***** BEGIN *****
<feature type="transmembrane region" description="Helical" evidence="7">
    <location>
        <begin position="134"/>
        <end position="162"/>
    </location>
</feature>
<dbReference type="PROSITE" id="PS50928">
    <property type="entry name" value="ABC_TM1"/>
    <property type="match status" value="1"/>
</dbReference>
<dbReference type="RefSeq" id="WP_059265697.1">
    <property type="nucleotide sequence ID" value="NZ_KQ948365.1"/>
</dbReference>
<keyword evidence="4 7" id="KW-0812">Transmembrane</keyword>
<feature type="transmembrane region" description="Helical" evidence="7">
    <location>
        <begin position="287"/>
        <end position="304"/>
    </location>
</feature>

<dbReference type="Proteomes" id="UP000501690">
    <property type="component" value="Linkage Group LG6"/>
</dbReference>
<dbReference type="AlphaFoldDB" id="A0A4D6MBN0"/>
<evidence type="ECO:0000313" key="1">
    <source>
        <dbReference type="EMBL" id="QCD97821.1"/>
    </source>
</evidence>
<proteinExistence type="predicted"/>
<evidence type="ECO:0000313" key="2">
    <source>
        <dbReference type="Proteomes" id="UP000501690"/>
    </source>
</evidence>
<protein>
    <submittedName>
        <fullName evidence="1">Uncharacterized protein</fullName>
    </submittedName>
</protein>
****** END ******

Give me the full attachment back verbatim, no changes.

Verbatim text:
<feature type="transmembrane region" description="Helical" evidence="7">
    <location>
        <begin position="134"/>
        <end position="162"/>
    </location>
</feature>
<dbReference type="PROSITE" id="PS50928">
    <property type="entry name" value="ABC_TM1"/>
    <property type="match status" value="1"/>
</dbReference>
<dbReference type="RefSeq" id="WP_059265697.1">
    <property type="nucleotide sequence ID" value="NZ_KQ948365.1"/>
</dbReference>
<keyword evidence="4 7" id="KW-0812">Transmembrane</keyword>
<feature type="transmembrane region" description="Helical" evidence="7">
    <location>
        <begin position="287"/>
        <end position="304"/>
    </location>
</feature>

<dbReference type="Proteomes" id="UP000501690">
    <property type="component" value="Linkage Group LG6"/>
</dbReference>
<dbReference type="AlphaFoldDB" id="A0A4D6MBN0"/>
<evidence type="ECO:0000313" key="1">
    <source>
        <dbReference type="EMBL" id="QCD97821.1"/>
    </source>
</evidence>
<proteinExistence type="predicted"/>
<evidence type="ECO:0000313" key="2">
    <source>
        <dbReference type="Proteomes" id="UP000501690"/>
    </source>
</evidence>
<protein>
    <submittedName>
        <fullName evidence="1">Uncharacterized protein</fullName>
    </submittedName>
</protein>